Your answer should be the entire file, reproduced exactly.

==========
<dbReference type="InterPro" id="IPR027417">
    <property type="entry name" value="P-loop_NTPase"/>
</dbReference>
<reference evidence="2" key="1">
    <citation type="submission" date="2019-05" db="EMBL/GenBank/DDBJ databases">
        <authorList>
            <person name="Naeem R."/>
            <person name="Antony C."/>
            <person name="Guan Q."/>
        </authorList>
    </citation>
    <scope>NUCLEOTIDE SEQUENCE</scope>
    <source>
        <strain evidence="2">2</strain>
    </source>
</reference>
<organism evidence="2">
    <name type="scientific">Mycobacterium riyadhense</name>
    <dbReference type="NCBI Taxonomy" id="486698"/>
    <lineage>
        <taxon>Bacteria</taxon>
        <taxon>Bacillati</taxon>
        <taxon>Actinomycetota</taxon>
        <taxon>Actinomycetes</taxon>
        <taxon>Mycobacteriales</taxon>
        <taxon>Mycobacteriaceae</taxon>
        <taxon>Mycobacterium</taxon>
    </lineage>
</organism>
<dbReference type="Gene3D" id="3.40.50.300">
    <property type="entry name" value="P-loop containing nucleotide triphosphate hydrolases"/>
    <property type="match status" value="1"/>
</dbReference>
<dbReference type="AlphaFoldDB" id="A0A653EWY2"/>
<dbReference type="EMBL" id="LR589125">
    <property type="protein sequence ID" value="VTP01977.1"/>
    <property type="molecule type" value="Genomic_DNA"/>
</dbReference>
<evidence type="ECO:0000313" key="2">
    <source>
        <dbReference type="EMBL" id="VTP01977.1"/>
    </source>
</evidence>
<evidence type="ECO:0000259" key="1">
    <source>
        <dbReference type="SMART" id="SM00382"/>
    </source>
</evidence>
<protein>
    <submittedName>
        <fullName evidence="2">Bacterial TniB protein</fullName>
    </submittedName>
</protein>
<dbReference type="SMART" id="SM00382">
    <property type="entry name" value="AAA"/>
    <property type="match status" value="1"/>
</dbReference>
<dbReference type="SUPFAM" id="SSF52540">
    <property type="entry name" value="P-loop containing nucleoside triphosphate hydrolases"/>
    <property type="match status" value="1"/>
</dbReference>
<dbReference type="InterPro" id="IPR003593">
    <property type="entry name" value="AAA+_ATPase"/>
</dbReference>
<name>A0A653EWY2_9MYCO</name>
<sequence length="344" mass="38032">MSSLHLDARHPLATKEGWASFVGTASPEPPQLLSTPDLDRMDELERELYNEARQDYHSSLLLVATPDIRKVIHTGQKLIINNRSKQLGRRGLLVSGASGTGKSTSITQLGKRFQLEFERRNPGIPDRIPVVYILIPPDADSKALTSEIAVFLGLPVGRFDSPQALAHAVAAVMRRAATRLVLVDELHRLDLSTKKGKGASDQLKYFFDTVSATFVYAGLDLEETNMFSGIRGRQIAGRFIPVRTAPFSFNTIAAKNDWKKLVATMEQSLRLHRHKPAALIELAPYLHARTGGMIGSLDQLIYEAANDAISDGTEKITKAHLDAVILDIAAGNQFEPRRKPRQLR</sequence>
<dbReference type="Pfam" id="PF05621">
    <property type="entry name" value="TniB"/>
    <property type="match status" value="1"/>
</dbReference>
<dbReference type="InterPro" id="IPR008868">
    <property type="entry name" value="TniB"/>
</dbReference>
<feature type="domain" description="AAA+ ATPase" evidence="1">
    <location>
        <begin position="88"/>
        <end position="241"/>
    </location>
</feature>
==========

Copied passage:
<dbReference type="InterPro" id="IPR027417">
    <property type="entry name" value="P-loop_NTPase"/>
</dbReference>
<reference evidence="2" key="1">
    <citation type="submission" date="2019-05" db="EMBL/GenBank/DDBJ databases">
        <authorList>
            <person name="Naeem R."/>
            <person name="Antony C."/>
            <person name="Guan Q."/>
        </authorList>
    </citation>
    <scope>NUCLEOTIDE SEQUENCE</scope>
    <source>
        <strain evidence="2">2</strain>
    </source>
</reference>
<organism evidence="2">
    <name type="scientific">Mycobacterium riyadhense</name>
    <dbReference type="NCBI Taxonomy" id="486698"/>
    <lineage>
        <taxon>Bacteria</taxon>
        <taxon>Bacillati</taxon>
        <taxon>Actinomycetota</taxon>
        <taxon>Actinomycetes</taxon>
        <taxon>Mycobacteriales</taxon>
        <taxon>Mycobacteriaceae</taxon>
        <taxon>Mycobacterium</taxon>
    </lineage>
</organism>
<dbReference type="Gene3D" id="3.40.50.300">
    <property type="entry name" value="P-loop containing nucleotide triphosphate hydrolases"/>
    <property type="match status" value="1"/>
</dbReference>
<dbReference type="AlphaFoldDB" id="A0A653EWY2"/>
<dbReference type="EMBL" id="LR589125">
    <property type="protein sequence ID" value="VTP01977.1"/>
    <property type="molecule type" value="Genomic_DNA"/>
</dbReference>
<evidence type="ECO:0000313" key="2">
    <source>
        <dbReference type="EMBL" id="VTP01977.1"/>
    </source>
</evidence>
<evidence type="ECO:0000259" key="1">
    <source>
        <dbReference type="SMART" id="SM00382"/>
    </source>
</evidence>
<protein>
    <submittedName>
        <fullName evidence="2">Bacterial TniB protein</fullName>
    </submittedName>
</protein>
<dbReference type="SMART" id="SM00382">
    <property type="entry name" value="AAA"/>
    <property type="match status" value="1"/>
</dbReference>
<dbReference type="SUPFAM" id="SSF52540">
    <property type="entry name" value="P-loop containing nucleoside triphosphate hydrolases"/>
    <property type="match status" value="1"/>
</dbReference>
<dbReference type="InterPro" id="IPR003593">
    <property type="entry name" value="AAA+_ATPase"/>
</dbReference>
<name>A0A653EWY2_9MYCO</name>
<sequence length="344" mass="38032">MSSLHLDARHPLATKEGWASFVGTASPEPPQLLSTPDLDRMDELERELYNEARQDYHSSLLLVATPDIRKVIHTGQKLIINNRSKQLGRRGLLVSGASGTGKSTSITQLGKRFQLEFERRNPGIPDRIPVVYILIPPDADSKALTSEIAVFLGLPVGRFDSPQALAHAVAAVMRRAATRLVLVDELHRLDLSTKKGKGASDQLKYFFDTVSATFVYAGLDLEETNMFSGIRGRQIAGRFIPVRTAPFSFNTIAAKNDWKKLVATMEQSLRLHRHKPAALIELAPYLHARTGGMIGSLDQLIYEAANDAISDGTEKITKAHLDAVILDIAAGNQFEPRRKPRQLR</sequence>
<dbReference type="Pfam" id="PF05621">
    <property type="entry name" value="TniB"/>
    <property type="match status" value="1"/>
</dbReference>
<dbReference type="InterPro" id="IPR008868">
    <property type="entry name" value="TniB"/>
</dbReference>
<feature type="domain" description="AAA+ ATPase" evidence="1">
    <location>
        <begin position="88"/>
        <end position="241"/>
    </location>
</feature>